The phrase ‘digital transformation’ is among the most used in IT circles this year, and for good reason. As organisations strive to strike back against the Uber and Airbnb-style upstarts, or to stay relevant in a digitised world, the pressure is on to reinvent. The response is changing the IT department’s position in the business.
Why IT Departments are Becoming Service Providers
There are two key factors at play. The first, not surprisingly in the brave new digital world, is the way businesses are turning to those with technical understanding to forge a path into the future. The IT team, with their grasp of emerging technologies alongside their knowledge of the business and its processes, are expected to save the day.
At the same time as acting as digital superheroes, though, the IT department is increasingly seen as a service provider, expected to meet certain service level agreements to the rest of the organisation. This may be in terms of time taken to roll out new services, provide capacity, or business continuity provisions.
The As-a-Service Revolution
Not surprisingly, IT teams are turning to an array of as-a-service models to help meet service levels. From software to pay-as-you-go platform as a service (PaaS), the trend is gathering pace. There is one every-day aspect of IT that has until now been largely overlooked, though – in spite of being both time consuming and high on administrative overhead. When IT departments are time poor and frustrated, procurement frustrations are often the cause.
Enlisting help to fulfil procurement service levels is a necessity for many busy IT departments. After all, when the IT department is working flat-out on digital strategy, it is one of the easiest and most practical elements to offload.
Typically, acquiring equipment such as desktops, laptops and point of sale (POS) machines involves a lengthy process. The HR department or a line of business makes a request; the IT department assigns a task, and a (usually over-qualified) team member researches appropriate machines, then negotiates with vendors or IT partners to agree a price. Approval may be needed from the finance department, a purchase order is raised, and a few weeks later, the IT storeroom or warehouse receives the machines. The team member collects boxes, loads a standard operating environment (SOE), asset tags the machines, then if the machines are needed at another location, returns them to the storeroom or warehouse to be sent out.
That is an awful lot of touchpoints for a busy IT department. Aside from the resource drain, not every IT member is equipped to negotiate prices, so outside the major purchases, it is simpler to just order more of the same from an existing partner. Margin creep sets in, though, so from that initial order at maybe a 5% margin to win business, you can expect that margin to creep up over time to 10 or 15%, the ‘cream’ for the supplier. That, of course, is invisible to the purchaser.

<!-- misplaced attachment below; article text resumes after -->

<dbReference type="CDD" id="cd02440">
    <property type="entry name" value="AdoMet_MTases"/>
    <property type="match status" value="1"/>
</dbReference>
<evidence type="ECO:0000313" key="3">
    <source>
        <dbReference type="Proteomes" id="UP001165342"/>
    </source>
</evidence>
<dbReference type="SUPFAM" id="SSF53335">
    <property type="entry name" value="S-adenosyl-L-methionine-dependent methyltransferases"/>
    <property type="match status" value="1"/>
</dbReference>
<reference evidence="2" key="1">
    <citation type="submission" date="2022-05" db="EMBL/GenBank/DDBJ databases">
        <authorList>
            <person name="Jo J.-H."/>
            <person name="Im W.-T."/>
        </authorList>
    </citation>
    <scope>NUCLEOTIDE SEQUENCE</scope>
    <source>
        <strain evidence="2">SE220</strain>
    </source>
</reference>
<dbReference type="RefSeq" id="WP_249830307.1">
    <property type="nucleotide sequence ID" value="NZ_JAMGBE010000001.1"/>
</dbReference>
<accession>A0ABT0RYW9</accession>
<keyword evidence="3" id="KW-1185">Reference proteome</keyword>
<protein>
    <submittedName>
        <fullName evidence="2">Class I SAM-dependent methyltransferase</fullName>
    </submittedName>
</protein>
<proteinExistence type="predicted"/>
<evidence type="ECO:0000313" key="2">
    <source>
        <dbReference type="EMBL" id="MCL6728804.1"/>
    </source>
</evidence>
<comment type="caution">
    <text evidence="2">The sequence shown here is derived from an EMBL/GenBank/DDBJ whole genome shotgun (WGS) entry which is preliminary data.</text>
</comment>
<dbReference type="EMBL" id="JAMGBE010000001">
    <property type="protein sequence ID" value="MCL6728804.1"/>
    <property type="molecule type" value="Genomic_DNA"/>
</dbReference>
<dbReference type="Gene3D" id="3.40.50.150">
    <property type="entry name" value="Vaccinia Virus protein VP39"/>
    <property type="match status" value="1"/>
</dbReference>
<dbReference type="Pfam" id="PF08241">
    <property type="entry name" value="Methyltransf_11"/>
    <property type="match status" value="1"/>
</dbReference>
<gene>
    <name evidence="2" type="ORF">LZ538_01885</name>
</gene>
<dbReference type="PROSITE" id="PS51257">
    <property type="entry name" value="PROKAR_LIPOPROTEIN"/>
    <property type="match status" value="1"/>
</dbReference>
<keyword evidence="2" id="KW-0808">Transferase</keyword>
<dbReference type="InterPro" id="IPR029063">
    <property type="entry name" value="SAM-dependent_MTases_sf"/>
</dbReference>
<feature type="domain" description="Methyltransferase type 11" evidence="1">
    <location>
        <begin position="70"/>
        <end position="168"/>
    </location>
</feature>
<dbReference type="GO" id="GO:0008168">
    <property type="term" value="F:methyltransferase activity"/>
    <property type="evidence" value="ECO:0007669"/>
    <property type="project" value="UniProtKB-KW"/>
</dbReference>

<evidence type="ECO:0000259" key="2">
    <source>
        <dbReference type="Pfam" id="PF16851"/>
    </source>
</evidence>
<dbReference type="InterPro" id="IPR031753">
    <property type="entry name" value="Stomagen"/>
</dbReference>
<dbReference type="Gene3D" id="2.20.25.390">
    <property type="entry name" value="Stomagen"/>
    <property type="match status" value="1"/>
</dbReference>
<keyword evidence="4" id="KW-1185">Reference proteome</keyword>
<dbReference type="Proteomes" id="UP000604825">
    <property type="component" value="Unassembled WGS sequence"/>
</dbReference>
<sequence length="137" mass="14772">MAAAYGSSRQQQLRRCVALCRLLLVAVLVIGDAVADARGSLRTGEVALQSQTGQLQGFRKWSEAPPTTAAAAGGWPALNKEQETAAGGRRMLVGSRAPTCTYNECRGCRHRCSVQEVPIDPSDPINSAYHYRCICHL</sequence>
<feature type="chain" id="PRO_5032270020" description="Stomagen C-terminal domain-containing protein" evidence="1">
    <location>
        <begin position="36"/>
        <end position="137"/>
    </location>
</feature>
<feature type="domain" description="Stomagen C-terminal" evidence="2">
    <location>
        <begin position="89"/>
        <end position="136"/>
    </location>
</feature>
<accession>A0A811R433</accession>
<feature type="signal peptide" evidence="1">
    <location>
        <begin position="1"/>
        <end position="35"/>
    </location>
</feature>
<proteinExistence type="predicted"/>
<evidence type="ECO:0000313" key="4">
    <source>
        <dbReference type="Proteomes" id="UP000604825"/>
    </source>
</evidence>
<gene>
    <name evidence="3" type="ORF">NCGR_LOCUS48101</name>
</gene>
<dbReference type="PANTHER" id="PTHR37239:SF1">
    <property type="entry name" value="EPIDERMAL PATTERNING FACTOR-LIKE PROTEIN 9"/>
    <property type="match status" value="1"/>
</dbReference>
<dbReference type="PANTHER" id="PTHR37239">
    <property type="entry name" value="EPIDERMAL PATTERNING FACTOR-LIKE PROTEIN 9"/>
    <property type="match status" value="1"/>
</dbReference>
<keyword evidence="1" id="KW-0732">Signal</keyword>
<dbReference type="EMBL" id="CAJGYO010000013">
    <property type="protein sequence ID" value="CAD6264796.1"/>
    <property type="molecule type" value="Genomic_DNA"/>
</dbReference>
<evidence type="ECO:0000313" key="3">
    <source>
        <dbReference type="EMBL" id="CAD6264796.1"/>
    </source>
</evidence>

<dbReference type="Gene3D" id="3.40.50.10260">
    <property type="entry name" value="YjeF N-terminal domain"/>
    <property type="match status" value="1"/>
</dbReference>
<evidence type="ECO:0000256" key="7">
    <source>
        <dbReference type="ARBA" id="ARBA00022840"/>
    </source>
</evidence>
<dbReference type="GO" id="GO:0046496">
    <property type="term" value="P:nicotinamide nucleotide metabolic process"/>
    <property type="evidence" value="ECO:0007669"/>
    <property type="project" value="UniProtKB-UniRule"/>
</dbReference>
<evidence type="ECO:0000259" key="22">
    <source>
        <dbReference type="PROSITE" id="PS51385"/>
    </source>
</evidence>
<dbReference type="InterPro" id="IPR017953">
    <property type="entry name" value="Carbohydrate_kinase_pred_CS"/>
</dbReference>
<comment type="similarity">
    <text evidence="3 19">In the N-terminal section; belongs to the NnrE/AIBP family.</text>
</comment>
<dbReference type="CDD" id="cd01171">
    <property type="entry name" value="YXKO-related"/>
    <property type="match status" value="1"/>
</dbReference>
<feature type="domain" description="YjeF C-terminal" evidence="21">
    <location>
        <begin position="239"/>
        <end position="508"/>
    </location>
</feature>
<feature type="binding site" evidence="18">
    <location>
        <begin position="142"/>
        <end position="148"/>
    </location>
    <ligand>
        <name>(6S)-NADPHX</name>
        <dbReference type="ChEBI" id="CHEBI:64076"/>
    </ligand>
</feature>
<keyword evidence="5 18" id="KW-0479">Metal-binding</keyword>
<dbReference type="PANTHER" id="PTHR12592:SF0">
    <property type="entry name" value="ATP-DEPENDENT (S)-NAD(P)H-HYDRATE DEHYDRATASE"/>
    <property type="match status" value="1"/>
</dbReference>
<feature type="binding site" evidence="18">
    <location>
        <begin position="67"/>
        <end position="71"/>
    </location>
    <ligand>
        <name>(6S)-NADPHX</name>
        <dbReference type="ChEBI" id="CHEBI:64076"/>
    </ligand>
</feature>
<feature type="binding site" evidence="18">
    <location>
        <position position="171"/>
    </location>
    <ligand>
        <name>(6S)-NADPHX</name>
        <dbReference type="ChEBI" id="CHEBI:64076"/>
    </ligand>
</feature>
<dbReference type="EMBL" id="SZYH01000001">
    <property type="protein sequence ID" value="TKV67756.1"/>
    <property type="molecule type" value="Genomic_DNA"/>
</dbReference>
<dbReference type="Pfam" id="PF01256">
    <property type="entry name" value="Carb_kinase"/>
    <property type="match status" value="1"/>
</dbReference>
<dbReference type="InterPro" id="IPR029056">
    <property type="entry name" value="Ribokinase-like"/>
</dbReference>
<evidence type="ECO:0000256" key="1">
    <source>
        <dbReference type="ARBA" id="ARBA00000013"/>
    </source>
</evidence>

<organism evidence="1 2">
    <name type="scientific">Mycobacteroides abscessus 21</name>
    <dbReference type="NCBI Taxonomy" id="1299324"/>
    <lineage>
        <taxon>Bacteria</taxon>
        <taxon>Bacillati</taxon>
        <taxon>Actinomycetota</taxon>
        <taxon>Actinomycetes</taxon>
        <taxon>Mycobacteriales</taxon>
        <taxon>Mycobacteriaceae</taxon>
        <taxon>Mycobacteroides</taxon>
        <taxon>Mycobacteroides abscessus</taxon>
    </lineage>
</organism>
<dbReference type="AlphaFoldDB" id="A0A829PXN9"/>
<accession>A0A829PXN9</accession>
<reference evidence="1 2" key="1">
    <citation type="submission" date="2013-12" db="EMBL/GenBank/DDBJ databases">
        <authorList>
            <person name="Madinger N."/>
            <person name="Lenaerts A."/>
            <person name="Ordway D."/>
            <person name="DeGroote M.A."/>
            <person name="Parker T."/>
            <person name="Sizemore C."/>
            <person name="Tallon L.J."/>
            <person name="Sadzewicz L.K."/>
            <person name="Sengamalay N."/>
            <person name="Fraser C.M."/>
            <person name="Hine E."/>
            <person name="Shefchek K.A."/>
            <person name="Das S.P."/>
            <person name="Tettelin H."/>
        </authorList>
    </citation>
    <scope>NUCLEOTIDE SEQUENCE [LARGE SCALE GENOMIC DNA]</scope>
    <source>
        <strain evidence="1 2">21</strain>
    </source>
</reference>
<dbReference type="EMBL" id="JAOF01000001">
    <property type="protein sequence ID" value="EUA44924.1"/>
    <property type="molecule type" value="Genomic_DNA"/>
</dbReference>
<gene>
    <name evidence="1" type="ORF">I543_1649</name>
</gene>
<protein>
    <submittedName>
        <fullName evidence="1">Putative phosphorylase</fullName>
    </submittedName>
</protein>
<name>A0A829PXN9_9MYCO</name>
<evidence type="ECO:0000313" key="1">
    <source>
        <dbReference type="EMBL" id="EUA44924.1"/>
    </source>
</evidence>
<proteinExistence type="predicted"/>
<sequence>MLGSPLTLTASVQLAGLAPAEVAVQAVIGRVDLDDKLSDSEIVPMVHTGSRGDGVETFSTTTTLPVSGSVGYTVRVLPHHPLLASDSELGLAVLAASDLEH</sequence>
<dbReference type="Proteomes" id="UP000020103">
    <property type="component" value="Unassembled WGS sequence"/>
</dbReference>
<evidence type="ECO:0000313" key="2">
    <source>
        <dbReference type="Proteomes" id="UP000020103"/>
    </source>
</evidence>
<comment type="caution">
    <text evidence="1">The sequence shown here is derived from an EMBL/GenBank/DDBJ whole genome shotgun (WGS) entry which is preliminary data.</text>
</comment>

How Procurement Services Work
Like any as-a-service option, procurement offerings are not all created equally. It is worth doing your homework. When we designed the building blocks of our Procurement Transformation Framework, we wanted to give control and transparency, with minimum effort involved from the customer. Our Transact program is built on a consistent low margin, with transparency for customers.
That consistency means that the same deal is on offer for small orders as for large. It also means there is no agenda based on hidden commissions, so you get the best option instead of the one that will help a salesperson to meet a target. We added in our Techflow portal, so that it would be easy to set up standard product and bundle options, all in a portal branded for each customer individually. Our Techflow portal is designed to be an asset for each customer – something that IT can deliver to the rest of the business.
Our third building block, Zerotouch, handles the SOE and asset tagging tasks involved. Instead of taking hours per machine, there is a very low charge – lower by far than the cost of using skilled staff to carry boxes to and from the warehouse.
Addressing Time Pressures
With the pressure on to meet service levels, it is near-impossible in a busy IT department to consistently procure machines quickly enough in-house. In our own model, we wear the cost of keeping a number of machines in stock for time-critical needs.
The right procurement model will allow you to confidently promise machines to your lines of business within days – fully configured, asset tagged, domain joined and ready to use. And they can just create equipment requests on a fully branded portal, complete with pre-agreed low margin, so the IT team doesn’t have to get involved. Just a report when you need it.
As skilled resources are at a premium, and the service model becomes more entrenched, your as-a-service choices will play a part in defining your level of digital capability. Seeking options that save the most time, while retaining most control and causing least disruption, will be key. Those that promote the IT department as a service provider will be especially prized.
To assess whether a procurement service is right for your organisation, or to learn more about how it works, contact our friendly procurement experts.